Last weekend I had the opportunity to attend two local concerts: Georgia Symphony Orchestra (GSO) Jazz at the Earl Smith Strand Theatre and a matinee Atlanta Symphony performance at the Woodruff Arts Center. While I’d like to offer a few musical observations on both concerts, it seems this would be an appropriate setting to discuss how modern orchestras are changing the way they reach audiences.
Sam Skelton’s tradition in presenting GSO Jazz often brings programs with a well-developed theme, so last weekend’s offerings focused on the arrangements and compositions of the late Fred Sturm. Sturm was indisputably one of the most prolific and respected jazz composers, arrangers, and educators of the last several decades, working with artists including Bobby McFerrin, Clay Jenkins, Ingrid Jensen, Wynton Marsalis, Wycliffe Gordon, Branford Marsalis, and countless others. In 2010 he was awarded the Downbeat Jazz Education Achievement Award. Furthermore, Sturm had a personal connection to GSO Jazz through Lead Trumpet Mike Barry, who was one of Sturm’s esteemed students.
Skelton’s choice of Sturm’s arrangements exemplifies a vision that more ensembles are capitalizing on: merging styles and challenging traditional instrumentation. Selections included reworkings of Radiohead and Steely Dan (a personal favorite of Skelton). Through the widely successful Radiohead Jazz Project, Sturm was a champion of these innovative masterworks for the jazz ensemble. Each chart delves into territory that is all-encompassing, with tastes of minimalist Steve Reich and even post-impressionism. Perhaps more than most music for large jazz ensembles, the Sturm arrangements are often through-composed excepting a few solo selections (although one chart included every member of the horn section taking a short multi-bar solo).
GSO Jazz could find success simply because of Sam Skelton’s musical vision and hiring of top Atlanta freelance talent. But what makes the group even stronger is its partnership through the Georgia Symphony. American orchestras are endowed organizations that have often been single-minded: one large ensemble presenting a concert season. But more orchestras, including the Georgia Symphony, are foregoing this model, creating multiple ensembles and concert series in order to maintain a wider audience reach. Additionally, GSO Jazz presents most programs in the Earl Smith Strand Theatre, a venue that can create an experience around the concert attendee. Food and drinks are served and may be brought into the theatre, for example. A post-concert “piano lounge” is offered. Additionally, the Strand’s location in the historic Marietta square offers mild nightlife to patrons.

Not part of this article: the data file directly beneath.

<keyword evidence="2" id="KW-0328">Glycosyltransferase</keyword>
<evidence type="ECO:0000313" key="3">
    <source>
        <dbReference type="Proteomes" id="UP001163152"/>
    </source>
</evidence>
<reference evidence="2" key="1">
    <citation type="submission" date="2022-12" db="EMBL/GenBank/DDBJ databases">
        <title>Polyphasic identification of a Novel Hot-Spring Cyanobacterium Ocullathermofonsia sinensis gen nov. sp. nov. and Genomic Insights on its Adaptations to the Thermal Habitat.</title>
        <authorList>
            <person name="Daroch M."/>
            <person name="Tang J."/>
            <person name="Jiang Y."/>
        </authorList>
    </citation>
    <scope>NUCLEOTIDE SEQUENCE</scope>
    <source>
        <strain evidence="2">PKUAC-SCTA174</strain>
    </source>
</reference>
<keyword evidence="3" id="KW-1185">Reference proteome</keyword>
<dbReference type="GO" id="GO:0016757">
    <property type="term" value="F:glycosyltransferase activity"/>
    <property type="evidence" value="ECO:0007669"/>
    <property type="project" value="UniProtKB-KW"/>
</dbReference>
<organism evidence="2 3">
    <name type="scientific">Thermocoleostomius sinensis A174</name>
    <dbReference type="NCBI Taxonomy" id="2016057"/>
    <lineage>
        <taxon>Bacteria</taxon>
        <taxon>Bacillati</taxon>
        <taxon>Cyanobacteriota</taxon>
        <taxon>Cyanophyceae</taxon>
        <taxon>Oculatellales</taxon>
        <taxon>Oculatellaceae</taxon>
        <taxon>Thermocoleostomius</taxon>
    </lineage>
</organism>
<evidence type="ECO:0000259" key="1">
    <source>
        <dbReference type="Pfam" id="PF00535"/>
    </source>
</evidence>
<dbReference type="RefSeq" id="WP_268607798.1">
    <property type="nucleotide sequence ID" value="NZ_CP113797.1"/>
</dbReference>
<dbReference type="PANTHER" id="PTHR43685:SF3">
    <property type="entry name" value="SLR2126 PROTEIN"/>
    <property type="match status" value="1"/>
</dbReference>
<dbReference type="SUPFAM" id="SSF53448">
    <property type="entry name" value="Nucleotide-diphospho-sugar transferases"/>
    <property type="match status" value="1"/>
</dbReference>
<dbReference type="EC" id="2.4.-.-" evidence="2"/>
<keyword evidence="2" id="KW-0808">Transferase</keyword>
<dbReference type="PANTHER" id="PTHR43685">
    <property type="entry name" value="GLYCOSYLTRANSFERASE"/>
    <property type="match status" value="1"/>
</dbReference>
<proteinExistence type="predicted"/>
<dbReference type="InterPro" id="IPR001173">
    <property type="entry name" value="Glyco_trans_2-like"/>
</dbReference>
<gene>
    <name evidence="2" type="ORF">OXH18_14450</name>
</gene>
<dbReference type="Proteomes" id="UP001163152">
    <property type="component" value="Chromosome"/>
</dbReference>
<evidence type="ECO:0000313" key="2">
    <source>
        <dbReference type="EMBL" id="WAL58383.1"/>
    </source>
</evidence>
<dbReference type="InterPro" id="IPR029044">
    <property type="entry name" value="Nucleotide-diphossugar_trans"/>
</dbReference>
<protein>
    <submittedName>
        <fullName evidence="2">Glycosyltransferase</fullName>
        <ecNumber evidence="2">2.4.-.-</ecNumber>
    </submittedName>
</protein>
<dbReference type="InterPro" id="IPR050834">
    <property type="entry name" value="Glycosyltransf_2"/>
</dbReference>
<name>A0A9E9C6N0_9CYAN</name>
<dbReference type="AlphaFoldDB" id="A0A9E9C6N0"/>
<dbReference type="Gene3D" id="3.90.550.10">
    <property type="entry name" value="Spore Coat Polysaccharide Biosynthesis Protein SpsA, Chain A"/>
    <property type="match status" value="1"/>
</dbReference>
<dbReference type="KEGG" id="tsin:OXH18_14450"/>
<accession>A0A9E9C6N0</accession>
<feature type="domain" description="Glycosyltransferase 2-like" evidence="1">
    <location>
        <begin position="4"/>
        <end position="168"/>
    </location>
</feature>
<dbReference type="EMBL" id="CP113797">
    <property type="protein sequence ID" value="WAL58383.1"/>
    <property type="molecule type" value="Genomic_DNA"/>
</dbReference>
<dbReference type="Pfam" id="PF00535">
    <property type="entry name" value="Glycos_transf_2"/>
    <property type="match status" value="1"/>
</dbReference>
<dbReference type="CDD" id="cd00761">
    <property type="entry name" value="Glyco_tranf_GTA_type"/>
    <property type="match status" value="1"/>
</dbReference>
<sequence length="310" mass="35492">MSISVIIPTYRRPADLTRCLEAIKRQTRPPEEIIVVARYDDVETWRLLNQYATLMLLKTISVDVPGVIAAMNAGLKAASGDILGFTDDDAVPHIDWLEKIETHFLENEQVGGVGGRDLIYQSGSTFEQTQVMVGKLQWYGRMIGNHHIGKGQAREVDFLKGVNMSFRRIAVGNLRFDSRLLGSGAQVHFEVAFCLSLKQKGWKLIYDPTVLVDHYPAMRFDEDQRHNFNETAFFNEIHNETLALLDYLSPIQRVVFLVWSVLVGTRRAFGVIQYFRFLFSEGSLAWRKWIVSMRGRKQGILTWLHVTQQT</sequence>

The Atlanta Symphony’s weekend concert offered Debussy’s Premiere rhapsodie (performed with Principal Clarinet Laura Ardan as soloist), Richard Prior’s Symphony No. 3, and Beethoven’s Symphony No. 5. Firstly, the orchestra, under Music Director Robert Spano, performed magnificently. However, I would like to offer a few thoughts regarding the audience in attendance.
Unsurprisingly, Debussy’s work for solo clarinet was well-received by all involved. Three curtain calls for Laura Ardan were much deserved, for Ardan has become a driving force in the orchestra’s sound, premiering a work commissioned by the orchestra in the last two years.
Following the Debussy, a work by Emory University professor Richard Prior received its ASO premiere. Prior composed a work performed by the orchestra last season, but his Symphony No. 3 had previously been performed by the Emory University Orchestra under the direction of Prior himself.
A pre-performance video interview between Prior and Spano offered various insight on the composer’s composition, which Prior discussed was largely a journey from chaos and struggle to light. Orchestrally intricate with numerous overt stylistic influences, the orchestra offered a beautiful performance of the relatively new work by this local composer.
I personally couldn’t help but notice the contrasting reactions from the audience between the Debussy and Prior (first half of the program) and the Beethoven (second half). While Beethoven’s Fifth is an incredible and pivotal piece of orchestral literature, it was stunning how enthusiastic most audience members were for the Beethoven, after perhaps less than half of the audience offering a standing ovation for both first-half works.
Premiering a 30-minute piece of new music by a local composer is unfortunately rare for many orchestras today, but the collaboration is destined to create a widespread interest from the community abroad. Championing new music must be an initiative to keep the orchestral medium alive, but “selling” this idea can be difficult if audience reaction is less than anticipated. In last weekend’s case, I believe the less than enthusiastic reaction for the new music cannot be blamed on the composer, musicians, or management, but rather a much more “traditional” audience.
In my opinion, orchestra initiatives like GSO Jazz and ASO Presents (i.e. Jazz at Lincoln Center, Sci-Fi programs, Pops concerts, etc.) get younger audiences in the door. Once someone comes to a concert, we as an arts community have an opportunity to get them back. Many young people, including myself, would LOVE more new music like that of Richard Prior, but many don’t even know it exists.
What can we do about this? After all, the blame for diminishing audiences goes to us as concertgoers just as much as it goes to anyone else. I believe we can start by inviting a friend to a concert. Stir things up on social media. Write about what you see and hear at concerts. Invest yourself in the music as much as the musicians onstage do.
We can re-invigorate our city as an active arts community. Let’s thrive through art again. Our culture is so much poorer without it.